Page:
Dr. Robert Needlman (co-presenter) is Professor of Pediatrics at Case Western Reserve University School of Medicine, specializing in Developmental-Behavioral Pediatrics. He co-founded Reach Out and Read during his fellowship at Boston University/Boston City Hospital. Needlman has spoken widely on early learning and literacy, and is the author of Dr. Spock’s Baby Basics, and co-author of Dr. Spock’s Baby and Child Care.
Robert E. Paponetti (co-presenter) currently serves as the President & Chief Executive Officer of The Literacy Cooperative of Greater Cleveland. In this capacity, Paponetti leads an intermediary agency for literacy initiatives involving Adult Literacy and Career Pathways, Early Literacy, and Parent Engagement. He works to strengthen our community’s ability to increase literacy by engaging stakeholders, promoting promising practices, aligning actions, measuring progress, and advocating for sustained support of effective literacy efforts.
Billie Osborne-Fears is the founding Executive Director of Starting Point for Child Care and Early Education, which is the Community Based Child Care/Early Education Resource and Referral Agency, serving four counties in Ohio (Cuyahoga, Ashtabula, Geauga and Lake). She received a Master of Social Science Administration Degree from Case Western Reserve University’s School of Applied Social Sciences and a Bachelor’s of Science in Child/Family and Community Services from Bowling Green State University. Osborne-Fears’ background consists of over forty years of employment in the early care and education, and social service arena. She serves on numerous boards and committees.
Meghan Salas Atwell (presenter) works at the Center on Urban Poverty and Community Development (CUPCD) at CWRU. The CUPCD developed, houses and maintains the CHILD System, a county-level integrated data system on children born since 1989. Her research uses integrated data to evaluate programs aimed at alleviating the effects of poverty on individuals and families.
Elizabeth Anthony’s (co-author) research focuses on the evaluation of social interventions designed to ameliorate the effects of poverty on young children. Her work involves the application of longitudinal, integrated data to evaluate outcomes, drive decision-making and inform policy recommendations regarding early childhood education, health and wellbeing.
Camille Verbofsky, MPH, CHES, coordinates early childhood wellness initiatives at Cuyahoga County Board of Health. Previously, Verbofsky developed youth leadership programs, empowering children to act as change agents in their communities. She has trained with national coalition leaders on best practices in building effective coalitions. Verbofsky’s role in Early Ages Healthy Stages is the perfect marriage of her expertise in participatory coalition building and her passion for improving opportunities for young children. She is a strong advocate for community-driven approaches to early childhood health improvement; believing that children achieve optimal wellness when they have opportunities to grow and thrive in safe, healthy, and supportive environments.
Co-author: Alison Patrick, MPH, RD, LD- Program Manager, Cuyahoga County Board of Health
MODERATOR: Victoria Jackson joined Policy Matters Ohio as a state policy fellow in August 2016. Her research focuses on education. Jackson holds a Bachelor’s degree from Kent State University and a Master’s of Public Administration from The Ohio State University. After college, she served in AmeriCorps with College Now Greater Cleveland, doing college access advising. In graduate school, Jackson was a graduate assistant for the Kirwan Institute for the Study of Race and Ethnicity and Ohio Department of Education. Jackson is one of eight fellows selected nationally through a highly competitive process by the Center on Budget and Policy Priorities.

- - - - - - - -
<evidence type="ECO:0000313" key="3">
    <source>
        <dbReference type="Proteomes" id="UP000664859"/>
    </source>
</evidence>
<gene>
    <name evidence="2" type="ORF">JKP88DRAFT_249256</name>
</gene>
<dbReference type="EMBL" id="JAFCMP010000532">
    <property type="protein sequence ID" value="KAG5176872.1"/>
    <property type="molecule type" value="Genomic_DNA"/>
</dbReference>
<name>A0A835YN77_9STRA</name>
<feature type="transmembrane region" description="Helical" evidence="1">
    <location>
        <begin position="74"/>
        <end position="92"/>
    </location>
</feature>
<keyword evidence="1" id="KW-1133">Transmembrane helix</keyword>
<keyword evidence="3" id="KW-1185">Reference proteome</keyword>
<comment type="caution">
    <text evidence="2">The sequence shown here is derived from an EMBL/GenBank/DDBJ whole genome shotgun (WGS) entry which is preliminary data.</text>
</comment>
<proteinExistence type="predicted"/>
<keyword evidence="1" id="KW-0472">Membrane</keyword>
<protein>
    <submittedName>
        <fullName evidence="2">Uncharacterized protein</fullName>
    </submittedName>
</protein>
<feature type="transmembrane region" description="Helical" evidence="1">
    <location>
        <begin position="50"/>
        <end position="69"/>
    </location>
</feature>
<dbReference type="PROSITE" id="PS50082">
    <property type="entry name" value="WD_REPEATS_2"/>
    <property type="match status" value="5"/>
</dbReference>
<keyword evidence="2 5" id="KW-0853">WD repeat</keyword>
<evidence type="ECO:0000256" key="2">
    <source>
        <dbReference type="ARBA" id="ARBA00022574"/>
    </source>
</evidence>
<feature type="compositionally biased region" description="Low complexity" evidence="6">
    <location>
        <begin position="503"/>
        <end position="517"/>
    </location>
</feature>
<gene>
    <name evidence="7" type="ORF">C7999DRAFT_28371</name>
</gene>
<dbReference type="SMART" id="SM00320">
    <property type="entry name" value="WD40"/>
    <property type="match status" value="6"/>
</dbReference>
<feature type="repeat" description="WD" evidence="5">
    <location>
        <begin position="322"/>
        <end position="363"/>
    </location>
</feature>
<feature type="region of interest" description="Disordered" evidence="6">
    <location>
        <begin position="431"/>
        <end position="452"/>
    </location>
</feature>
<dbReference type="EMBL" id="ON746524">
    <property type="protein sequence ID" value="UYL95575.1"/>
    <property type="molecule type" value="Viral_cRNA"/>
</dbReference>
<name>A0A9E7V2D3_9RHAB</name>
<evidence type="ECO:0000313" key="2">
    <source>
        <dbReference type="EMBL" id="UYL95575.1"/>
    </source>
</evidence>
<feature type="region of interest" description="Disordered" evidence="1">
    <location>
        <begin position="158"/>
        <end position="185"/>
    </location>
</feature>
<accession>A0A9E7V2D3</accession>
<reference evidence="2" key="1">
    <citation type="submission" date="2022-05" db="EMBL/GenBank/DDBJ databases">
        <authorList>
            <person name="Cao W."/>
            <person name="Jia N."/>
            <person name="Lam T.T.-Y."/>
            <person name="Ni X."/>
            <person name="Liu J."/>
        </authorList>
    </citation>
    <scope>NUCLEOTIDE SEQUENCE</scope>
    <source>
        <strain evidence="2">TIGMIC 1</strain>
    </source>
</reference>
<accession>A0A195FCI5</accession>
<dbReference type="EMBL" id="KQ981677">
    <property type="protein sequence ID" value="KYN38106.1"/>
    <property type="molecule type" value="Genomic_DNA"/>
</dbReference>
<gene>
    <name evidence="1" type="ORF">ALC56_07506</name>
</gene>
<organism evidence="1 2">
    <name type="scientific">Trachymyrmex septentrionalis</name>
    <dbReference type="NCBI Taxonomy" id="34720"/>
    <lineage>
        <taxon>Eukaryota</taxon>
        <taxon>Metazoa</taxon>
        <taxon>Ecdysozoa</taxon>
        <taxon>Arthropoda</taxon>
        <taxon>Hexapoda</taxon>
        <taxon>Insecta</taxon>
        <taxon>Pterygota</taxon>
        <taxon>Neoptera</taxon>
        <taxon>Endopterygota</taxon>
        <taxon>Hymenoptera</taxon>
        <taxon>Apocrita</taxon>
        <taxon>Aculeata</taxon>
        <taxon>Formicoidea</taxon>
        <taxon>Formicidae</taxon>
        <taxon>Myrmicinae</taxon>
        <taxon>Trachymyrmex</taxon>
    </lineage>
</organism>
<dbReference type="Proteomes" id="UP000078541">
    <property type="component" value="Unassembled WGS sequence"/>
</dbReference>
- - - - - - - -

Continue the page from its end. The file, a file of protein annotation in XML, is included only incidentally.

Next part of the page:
Danielle Gadomski-Littleton is a staff attorney with the Legal Aid Society of Cleveland’s medical-legal partnership with MetroHealth. Danielle represents and advises clients to eliminate legal barriers to health in areas such as education, housing, and public benefits. Gadomski-Littleton came to Legal Aid in 2013 as an Equal Justice Works Fellow serving youth in and aging out of foster care. Before joining Legal Aid, Gadomski-Littleton clerked for the Honorable Michael H. Watson of the United States District Court, Southern District of Ohio. She is a graduate of Denison University and the Ohio State University Moritz College of Law.
Margie Glick is the manager of partnerships and programs at the Higher Education Compact of Greater Cleveland where she works to promote postsecondary opportunities for students and alumni of the Cleveland Metropolitan School District. Glick’s previous positions include assistant director of federal relations at Vanderbilt University, legislative assistant for U.S. Senator Sherrod Brown and field organizer on President Barack Obama’s presidential campaign. Glick is active in Vanderbilt University’s Alumni Association, is a mentor for College Now Greater Cleveland and is a mentor volunteer for True2U. Glick has a Master’s degree from Harvard’s Graduate School of Education and a Bachelor’s degree from Vanderbilt University.
Gregory C. Hutchings, Jr., EdD, became Superintendent of the Shaker Heights Schools in 2013. Under his leadership, Shaker became one of only eight districts in North America to offer the rigorous International Baccalaureate Programme to all students at all grade levels. Before coming to Shaker Heights, Hutchings was Director of PreK-12 Initiatives for the Alexandria (Va.) City Public Schools. Previously, he held leadership roles in the public schools of Virginia and Tennessee. The Alexandria schools recently announced Hutchings will become that district’s new superintendent, effective July 1, 2018. He and his wife Cheryl, a Certified Public Accountant, are the parents of two children.
Sandra Russ, Distinguished University Professor and Louis D. Beaumont University Professor at Case Western Reserve University, focuses her research on understanding how pretend play is involved in child development. She studies the connection between creativity and pretend play. She has developed and validated a measure of pretend play (The Affect in Play Scale) and has developed play intervention protocols to help children improve their play skills and, in turn, creativity. Her most recent book is Pretend Play in Childhood: Foundation of Adult Creativity (2014, APA Books).